That's a failure of the the way the US legal system works as well as the behaviour of ASCAP. In fact, if the US legal system had a loser pays system like most of the free world, it is unlikely that ASCAP would sue in the first place.
  • by Kalvos (137750) <bathory@maltedmedia.com> on Wednesday December 16, 2009 @11:11AM (#30457818) Homepage

    Artists are 'worth the effort' if their art is worthwhile. This is always a conundrum, as 'popular' and 'worthwhile' aren't the same thing, and certain don't always match the traditional economic model. ASCAP recognizes this disparity of value with special award funds provided annually to low-royalty, highly skilled artists (as record labels used to support their classical divisions). If art isn't your social priority, it isn't worth it to you, and you won't get this significance.

    But that's not the point I was making at all -- rather, that as artists grow in interest and gain performances, that investment is beneficial both economically and to society, and licensing agencies handle that paperwork and lower the stress level for both artists and venues (who would be negotiating song-by-song for live gigs rather than paying a blanket licenses).

    The NEA also tries to recognize this disparity between 'popular' and 'worthwhile' with their motto, "A great nation deserves great art." Unfortunately, they didn't quite get it right. A great nation MAKES great art. That's what we do as artists, and our agents help us live by our work.

    Dennis

  • by AusIV (950840) on Wednesday December 16, 2009 @12:45PM (#30459336)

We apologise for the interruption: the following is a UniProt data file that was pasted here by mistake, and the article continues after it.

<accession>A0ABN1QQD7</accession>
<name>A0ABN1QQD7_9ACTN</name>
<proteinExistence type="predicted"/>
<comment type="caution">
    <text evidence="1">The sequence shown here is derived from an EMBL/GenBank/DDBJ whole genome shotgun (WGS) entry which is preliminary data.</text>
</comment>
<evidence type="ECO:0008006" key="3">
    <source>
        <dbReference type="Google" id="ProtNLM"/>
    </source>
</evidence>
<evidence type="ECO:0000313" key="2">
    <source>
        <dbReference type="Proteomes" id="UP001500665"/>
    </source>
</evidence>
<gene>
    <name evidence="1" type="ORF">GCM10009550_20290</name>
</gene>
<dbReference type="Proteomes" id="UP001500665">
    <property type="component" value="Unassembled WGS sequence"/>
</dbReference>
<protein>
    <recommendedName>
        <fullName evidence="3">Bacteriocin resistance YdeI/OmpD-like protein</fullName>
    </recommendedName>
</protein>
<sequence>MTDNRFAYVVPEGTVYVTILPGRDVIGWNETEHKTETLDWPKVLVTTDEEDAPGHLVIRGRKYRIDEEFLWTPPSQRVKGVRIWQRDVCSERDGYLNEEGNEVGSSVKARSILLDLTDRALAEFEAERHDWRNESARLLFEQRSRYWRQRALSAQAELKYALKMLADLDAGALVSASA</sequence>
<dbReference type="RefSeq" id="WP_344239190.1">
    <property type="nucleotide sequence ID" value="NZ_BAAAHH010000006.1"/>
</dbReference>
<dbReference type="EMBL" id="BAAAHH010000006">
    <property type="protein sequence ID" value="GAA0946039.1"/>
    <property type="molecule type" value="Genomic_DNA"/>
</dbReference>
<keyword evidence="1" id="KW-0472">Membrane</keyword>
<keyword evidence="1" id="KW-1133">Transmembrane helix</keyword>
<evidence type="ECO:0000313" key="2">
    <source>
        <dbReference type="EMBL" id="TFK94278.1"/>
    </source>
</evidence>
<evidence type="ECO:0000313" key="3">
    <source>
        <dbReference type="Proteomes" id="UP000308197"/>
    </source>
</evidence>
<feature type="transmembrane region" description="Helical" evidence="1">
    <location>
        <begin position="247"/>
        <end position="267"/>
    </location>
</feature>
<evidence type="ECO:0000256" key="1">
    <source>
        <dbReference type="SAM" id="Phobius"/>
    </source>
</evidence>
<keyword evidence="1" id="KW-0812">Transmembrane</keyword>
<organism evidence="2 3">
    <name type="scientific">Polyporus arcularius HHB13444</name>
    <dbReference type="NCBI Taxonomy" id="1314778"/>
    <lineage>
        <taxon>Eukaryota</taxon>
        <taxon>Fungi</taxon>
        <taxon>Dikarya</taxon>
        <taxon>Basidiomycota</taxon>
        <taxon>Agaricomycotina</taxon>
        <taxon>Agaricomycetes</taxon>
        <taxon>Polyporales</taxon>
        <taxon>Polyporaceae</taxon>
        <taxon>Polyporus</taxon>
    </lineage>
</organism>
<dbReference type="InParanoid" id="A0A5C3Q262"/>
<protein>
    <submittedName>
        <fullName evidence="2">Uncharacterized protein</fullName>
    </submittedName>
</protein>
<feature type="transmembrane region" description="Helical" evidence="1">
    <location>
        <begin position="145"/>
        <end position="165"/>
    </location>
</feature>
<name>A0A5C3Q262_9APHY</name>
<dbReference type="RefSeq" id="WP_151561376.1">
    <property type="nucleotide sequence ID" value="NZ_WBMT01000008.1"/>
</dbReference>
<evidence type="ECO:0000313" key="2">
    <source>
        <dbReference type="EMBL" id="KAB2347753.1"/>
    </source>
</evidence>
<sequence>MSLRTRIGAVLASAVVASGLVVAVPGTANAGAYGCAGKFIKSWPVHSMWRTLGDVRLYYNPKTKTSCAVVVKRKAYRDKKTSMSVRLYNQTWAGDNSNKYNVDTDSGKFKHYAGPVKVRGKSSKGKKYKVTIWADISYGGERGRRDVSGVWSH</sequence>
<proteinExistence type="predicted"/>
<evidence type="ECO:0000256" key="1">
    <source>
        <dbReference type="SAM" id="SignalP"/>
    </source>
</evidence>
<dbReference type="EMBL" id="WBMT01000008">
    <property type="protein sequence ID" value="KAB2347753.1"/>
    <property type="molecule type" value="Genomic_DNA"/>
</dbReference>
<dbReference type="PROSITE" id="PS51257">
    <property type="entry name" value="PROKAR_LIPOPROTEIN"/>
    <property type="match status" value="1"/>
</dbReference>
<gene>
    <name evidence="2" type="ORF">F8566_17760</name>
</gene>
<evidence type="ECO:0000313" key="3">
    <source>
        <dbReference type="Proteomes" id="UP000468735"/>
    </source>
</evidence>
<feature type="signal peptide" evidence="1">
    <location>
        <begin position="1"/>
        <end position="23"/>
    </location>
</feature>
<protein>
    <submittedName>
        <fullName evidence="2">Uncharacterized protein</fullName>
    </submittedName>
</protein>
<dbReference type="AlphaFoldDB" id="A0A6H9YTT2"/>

I'm not sure I agree that what you suggest is the best approach (because it allows a corporation at least one frivolous suit before they have to start paying the other side's legal fees), but I definitely agree with the sentiment. Corporations with deep pockets shouldn't be able to force innocent people into settlements simply because it's too expensive to defend yourself - that's extortion.

    I think a better option than what you suggest would be if the defendant could file a motion for coverage of legal fees. The defendant would have to convince the judge that the plaintiff's deep pockets make prohibitively expensive to defend the case, and that without the other side footing the legal fees the fiscally responsible action of an innocent party would be to settle. If the judge rules in favor of the plaintiff, he may decide to award the defendant's legal fees back to the plaintiff. If you know you're liable, you'd still be inclined to settle rather than rack up legal fees you know you'll have to pay off, but if you're innocent you'd have a viable means to defend yourself.

  • by AusIV (950840) on Wednesday December 16, 2009 @12:57PM (#30459504)

    I'm not sure I completely agree with your proposal, but I definitely agree with the sentiment. A party with deep pockets shouldn't be able to force an innocent party into a settlement by making it cost prohibitive to defend yourself - that's extortion by my book.

    I think a better alternative would be some kind of motion where a defendant can request that the judge order the plaintiff to pay legal fees. The defendant would need to be able to convince the judge that defending the suit is cost prohibitive and that an innocent but fiscally responsible party would be inclined to settle rather than defend against the suit. The judge could require the plaintiff to pay the defendant's legal fees, and if the judge finds in favor of the plaintiff the legal fees may be awarded back as well. Someone who knows they're at fault would still be inclined to settle out of court, but someone who believes he is innocent would have a viable means of defending himself.

"The greatest warriors are the ones who fight for peace." -- Holly Near